Particularly in software development, there is a lot of focus on developing a Minimum Viable Product (MVP) where you focus on a few feature set and adding features in every iteration. Both Tony and Clayton go a step forward and say that MVP mindset is fine as a process but as long as you are focussed on the outcome in each iteration and not lose sight of that.

“As product managers we must always do a sense-check at every iteration of an MVP and see if we are  still delivering to the outcome that our customer are seeking.”

Q. (17.30) In one of your earlier talks you talked about designing for behavior change and understand that people often say one thing and do another. Could you shed more light to that? 

This is where a properly managed JBTD framework can be very very useful. For me the differentiator is whats the observed behavior versus the stated behavior. In the financial services sector where I have worked for most of my life it’s very common where people will say one thing but actually do something else.  It is partly driven by behavioral economic drivers. It could be a status-quo bias or the effort to take up a new product could be too overwhelming. For example, retirements are a great example. People intuitively know that they need to save and putting away their money for their retirement purposes but when it comes to actually doing that, very few people do above and beyond what they are mandated to do.

You are more likely to drive that behavior change and drive  switch behavior. But you still need to understand the other emotional and physchological triggers . Part of it is the context in which they see the world. It’s really important to understand the context just like the milk-shake case study. Observe your customers in all their life situations. 

Q. (29.0)How do you conduct an effective JTBD interview to elicit the perfect job statement from the users? How good are users at explaining what their needs are? How am I supposed to know if I have drilled down to the real job statement from the users?

The first thing in a JTBD interview is to use open ended questioning and techniques.  I have had experts to come and train me and my team in the past. This is because one of the challenges as product managers is that we are so passionate and engaged with the idea we have come up with that we want to hear a certain answer or an outcome and we can lead the conversation to that outcome, which I call it as ‘lead the witness’. Sometimes the insights you get is actually not the insights you thought you would get.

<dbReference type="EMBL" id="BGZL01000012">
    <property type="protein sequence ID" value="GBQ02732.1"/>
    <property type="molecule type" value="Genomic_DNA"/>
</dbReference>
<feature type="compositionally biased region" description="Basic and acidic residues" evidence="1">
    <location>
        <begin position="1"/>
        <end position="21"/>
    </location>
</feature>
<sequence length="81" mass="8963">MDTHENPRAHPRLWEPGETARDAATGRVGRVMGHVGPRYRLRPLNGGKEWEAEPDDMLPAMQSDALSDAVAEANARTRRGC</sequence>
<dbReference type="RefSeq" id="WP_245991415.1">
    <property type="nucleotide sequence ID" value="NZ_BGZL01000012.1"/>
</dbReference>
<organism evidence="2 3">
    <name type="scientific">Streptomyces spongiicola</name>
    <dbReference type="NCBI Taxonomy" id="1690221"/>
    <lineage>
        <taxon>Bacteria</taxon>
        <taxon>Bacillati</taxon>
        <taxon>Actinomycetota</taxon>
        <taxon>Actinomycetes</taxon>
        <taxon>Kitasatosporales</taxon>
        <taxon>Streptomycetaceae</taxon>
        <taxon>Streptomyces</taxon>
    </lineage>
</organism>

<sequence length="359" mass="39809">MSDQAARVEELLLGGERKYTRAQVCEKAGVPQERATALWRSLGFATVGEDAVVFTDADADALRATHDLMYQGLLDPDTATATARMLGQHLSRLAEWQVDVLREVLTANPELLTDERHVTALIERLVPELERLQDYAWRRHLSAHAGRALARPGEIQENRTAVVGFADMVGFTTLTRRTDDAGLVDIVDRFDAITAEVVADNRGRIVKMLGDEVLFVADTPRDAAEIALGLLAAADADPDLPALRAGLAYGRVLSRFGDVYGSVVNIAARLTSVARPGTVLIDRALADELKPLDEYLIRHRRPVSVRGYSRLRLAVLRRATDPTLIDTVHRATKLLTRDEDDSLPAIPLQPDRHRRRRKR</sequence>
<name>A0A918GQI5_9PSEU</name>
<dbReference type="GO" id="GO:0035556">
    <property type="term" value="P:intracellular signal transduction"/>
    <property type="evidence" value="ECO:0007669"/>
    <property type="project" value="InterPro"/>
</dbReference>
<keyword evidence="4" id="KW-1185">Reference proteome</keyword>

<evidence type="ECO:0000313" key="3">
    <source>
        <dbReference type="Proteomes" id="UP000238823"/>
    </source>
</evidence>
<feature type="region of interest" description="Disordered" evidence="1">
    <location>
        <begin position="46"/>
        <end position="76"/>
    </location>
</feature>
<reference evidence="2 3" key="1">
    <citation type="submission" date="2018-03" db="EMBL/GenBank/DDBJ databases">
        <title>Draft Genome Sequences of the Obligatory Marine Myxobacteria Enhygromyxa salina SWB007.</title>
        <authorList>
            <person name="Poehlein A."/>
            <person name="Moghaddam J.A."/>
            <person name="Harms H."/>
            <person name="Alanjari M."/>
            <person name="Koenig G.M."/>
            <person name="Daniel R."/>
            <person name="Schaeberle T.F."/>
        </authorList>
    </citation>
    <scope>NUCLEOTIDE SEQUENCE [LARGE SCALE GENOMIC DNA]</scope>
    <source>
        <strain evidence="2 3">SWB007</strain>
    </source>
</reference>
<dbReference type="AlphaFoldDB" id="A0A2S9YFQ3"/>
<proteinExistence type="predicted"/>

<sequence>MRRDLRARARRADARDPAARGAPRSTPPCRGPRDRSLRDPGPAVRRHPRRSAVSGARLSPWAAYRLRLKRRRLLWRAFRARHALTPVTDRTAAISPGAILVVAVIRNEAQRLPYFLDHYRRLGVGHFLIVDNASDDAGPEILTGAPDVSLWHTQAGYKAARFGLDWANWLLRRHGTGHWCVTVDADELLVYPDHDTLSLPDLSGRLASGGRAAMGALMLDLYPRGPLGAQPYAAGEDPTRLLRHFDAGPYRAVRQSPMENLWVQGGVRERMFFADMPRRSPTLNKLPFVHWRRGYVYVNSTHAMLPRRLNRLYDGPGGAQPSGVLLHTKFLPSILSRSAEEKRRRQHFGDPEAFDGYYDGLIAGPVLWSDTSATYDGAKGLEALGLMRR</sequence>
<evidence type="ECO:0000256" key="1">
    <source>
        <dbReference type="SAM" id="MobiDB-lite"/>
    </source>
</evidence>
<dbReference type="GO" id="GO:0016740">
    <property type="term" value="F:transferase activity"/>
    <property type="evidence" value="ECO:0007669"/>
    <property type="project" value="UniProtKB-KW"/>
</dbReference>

Q. (33.0)When customers begin to offer solutions while explaining their issues, should you be ecouraging that or should you avoid going that path?

You should avoid it but you should also understand that people have an emotional and personal connection to the products they use.  If they start giving you a solution, listen to it and try to understand within that conversation what is that emotional component that is driving that thought process, how they feel about that solution, what’s their perception. Buy again if you are going down to far into the solution pathways, you lose focus on the outcomes that you actually need solution for.

JTBD interviews are something that needs practice and something you don’t get it. In my career, I have deferred that to other people who are better at it than me like trained user researchers and interviewers and I would be the observer.

Other questions that we asked Amanda

Q. Do you have more real world examples where Jobs to Be done framework was applied and new insights were found?

Q.(39.30)  Is JBTD only a mindset or does it have a framework and set of tools that you can readily put to use?

Q. (43:00) What are the value driver trees?

Q. (45.30)What is the difference in approaches for an JTBD interview when the customer is an individual vis a vis when a customer itself a business?

Q. (47.30)“Jobs to be done” by itself sounds like taking care of the functional aspect of the job. But for every job, there is an emotional aspect of it too like fear, fatigue or frustration; anxiety or anger; panic, pride or pain; and so on. Shouldn’t we consider that aspect too to provide a complete job solution?

Q.(49) Case Study: Can you share the biggest challenge that you faced in your product manager career and what lessons you learnt from it?

Q (52) What are some of the books that have shaped your product management career and that you would recommend other product managers to read.

Q. (54.30)What are the key skills that you think product managers must have to succeed in their careers?

Resources shared in the podcast interview:

Books mentioned in the interview: